7 Most Common Birth Injuries

baby feet

Birth injuries (AKA birth trauma) happen more often than you think, according to birth injury lawyers in San Diego, Sigelman Associates. Not all are devastating, mind you, but many can be temporarily debilitating, and it’s important to know what these injuries are and how they occur so you’re prepared to deal with them should they ever arise.

How Does Birth Trauma Happen?

According to Stanford Children’s Health, there are several factors that can make birth injuries more likely. These include the baby being born prematurely, the baby being atypically large, abnormally long delivery times, and if the mother is overweight, among other things. These most often contribute to forms of head trauma, but there are a number of other ways in which newborns can be injured. Let’s discuss which are seen as most likely to occur.

Frequent Birth Injuries

Among the many possible birth injuries, Stanford Children’s Health again identifies seven types of trauma to be the most common: Brachial Palsy, Forceps Marks, Caput succedaneum, Cephalohematoma, Facial Paralysis, Fractures, and Subconjunctival Hemorrhage. Here’s a bit more detail on how they occur and what they might do to a newborn child.

Brachial Palsy

When the nerves that run to the arms and hands are damaged, a child has likely suffered brachial palsy. It happens most often when there is difficulty in delivering a baby’s shoulder, and it can limit a child’s ability to use their arm while limiting their range of motion.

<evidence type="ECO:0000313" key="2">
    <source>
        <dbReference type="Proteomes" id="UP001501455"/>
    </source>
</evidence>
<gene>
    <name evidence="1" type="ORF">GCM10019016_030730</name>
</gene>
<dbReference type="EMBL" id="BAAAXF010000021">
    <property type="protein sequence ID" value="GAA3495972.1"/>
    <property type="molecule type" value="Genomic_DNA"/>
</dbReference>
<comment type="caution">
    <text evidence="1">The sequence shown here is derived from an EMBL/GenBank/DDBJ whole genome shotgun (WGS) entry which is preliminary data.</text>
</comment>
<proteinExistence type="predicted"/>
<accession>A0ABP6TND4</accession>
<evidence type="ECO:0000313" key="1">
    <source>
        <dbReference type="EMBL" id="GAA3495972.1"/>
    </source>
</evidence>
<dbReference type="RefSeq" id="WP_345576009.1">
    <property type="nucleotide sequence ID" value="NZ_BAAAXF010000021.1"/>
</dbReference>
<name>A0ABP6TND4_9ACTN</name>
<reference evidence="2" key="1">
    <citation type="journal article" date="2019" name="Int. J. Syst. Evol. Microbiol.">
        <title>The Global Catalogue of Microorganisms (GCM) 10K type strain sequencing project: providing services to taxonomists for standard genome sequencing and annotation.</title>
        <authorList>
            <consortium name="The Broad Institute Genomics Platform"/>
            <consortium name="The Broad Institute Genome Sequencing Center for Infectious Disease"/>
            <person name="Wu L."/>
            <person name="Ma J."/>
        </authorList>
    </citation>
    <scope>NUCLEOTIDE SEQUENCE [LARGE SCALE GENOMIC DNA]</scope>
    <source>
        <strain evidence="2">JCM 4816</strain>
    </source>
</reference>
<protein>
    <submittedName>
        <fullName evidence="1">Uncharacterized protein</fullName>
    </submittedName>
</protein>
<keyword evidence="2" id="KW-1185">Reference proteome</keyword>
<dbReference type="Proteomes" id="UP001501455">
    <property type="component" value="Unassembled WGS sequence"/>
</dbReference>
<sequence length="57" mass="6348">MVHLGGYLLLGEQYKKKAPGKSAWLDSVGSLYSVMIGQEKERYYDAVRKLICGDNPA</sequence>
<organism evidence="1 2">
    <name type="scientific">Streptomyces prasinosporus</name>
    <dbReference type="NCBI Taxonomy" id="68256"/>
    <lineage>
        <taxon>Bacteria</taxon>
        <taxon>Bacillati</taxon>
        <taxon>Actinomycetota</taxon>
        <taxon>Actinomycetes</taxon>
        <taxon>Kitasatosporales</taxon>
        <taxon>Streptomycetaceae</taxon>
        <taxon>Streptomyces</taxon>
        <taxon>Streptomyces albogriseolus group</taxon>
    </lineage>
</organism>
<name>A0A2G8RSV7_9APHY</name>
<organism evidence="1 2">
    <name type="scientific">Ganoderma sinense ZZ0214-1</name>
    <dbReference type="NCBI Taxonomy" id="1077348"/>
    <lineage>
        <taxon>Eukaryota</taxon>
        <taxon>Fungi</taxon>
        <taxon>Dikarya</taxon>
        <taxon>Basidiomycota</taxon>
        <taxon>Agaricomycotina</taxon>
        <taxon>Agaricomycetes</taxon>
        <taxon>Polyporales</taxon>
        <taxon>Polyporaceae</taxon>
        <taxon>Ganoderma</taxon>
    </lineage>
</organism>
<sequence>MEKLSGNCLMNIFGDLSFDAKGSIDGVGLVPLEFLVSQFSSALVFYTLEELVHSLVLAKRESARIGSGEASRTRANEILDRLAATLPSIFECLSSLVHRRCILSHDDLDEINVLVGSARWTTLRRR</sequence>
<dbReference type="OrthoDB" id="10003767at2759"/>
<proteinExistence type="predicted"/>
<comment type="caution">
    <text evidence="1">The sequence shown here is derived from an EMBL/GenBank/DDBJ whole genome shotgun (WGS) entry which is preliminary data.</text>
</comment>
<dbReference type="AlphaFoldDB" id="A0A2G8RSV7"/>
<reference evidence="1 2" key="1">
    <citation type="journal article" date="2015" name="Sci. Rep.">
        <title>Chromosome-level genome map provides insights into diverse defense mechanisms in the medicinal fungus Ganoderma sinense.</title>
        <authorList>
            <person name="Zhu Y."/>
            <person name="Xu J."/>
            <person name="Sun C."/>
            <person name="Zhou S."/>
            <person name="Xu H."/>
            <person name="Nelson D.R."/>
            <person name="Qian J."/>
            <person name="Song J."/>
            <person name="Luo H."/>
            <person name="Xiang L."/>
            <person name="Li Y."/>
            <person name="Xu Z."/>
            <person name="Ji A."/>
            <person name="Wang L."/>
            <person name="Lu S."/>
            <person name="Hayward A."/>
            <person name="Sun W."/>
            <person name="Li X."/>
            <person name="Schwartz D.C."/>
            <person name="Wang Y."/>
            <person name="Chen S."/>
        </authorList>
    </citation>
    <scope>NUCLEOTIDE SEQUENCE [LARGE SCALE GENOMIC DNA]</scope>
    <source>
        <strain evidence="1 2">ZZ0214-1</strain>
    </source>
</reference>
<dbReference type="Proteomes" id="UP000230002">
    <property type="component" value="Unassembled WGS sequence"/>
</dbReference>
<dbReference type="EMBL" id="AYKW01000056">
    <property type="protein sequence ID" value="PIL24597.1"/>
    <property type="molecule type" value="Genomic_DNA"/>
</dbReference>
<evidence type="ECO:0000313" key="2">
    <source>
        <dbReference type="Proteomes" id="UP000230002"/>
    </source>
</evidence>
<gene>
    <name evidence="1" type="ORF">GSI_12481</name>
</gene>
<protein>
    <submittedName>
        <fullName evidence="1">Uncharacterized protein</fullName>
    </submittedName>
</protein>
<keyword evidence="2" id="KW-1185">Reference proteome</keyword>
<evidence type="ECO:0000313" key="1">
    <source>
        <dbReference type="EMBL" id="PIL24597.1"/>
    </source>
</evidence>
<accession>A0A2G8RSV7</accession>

Bruising & Forceps Marks

The mere act of passing through the birth canal can sometimes leave bruises on a newborn’s head. Alternatively, forceps and related means of extracting a child can leave temporary marks, bruises, or lacerations.

Caput Succedaneum

Following a vacuum extraction, children are more likely to develop swelling beneath the scalp. It can also happen when passing through the birth canal normally. Generally, this swelling subsides in a few days.

Cephalohematoma

This occurs when there is bleeding between the skull bone and its fibrous covering. The body will reabsorb the blood, but it can take several months to heal. In some cases, the hematoma may be accompanied by jaundice.

Facial Paralysis

When facial nerves are injured during birth, it can lead to a type of facial paralysis that generally goes away in a few weeks time. The facial nerves are commonly injured due to pressure on the face from forceps or other implements.

Fractures

Sometimes bones are fractured during birth, with the most likely being the collarbone or clavicle. Fractures tend to heal quickly, but will limit a child’s range of motion temporarily.

Subconjunctival Hemorrhage

This refers to bleeding within the eye. This doesn’t lead to damage, however, and generally clears up within a week or so.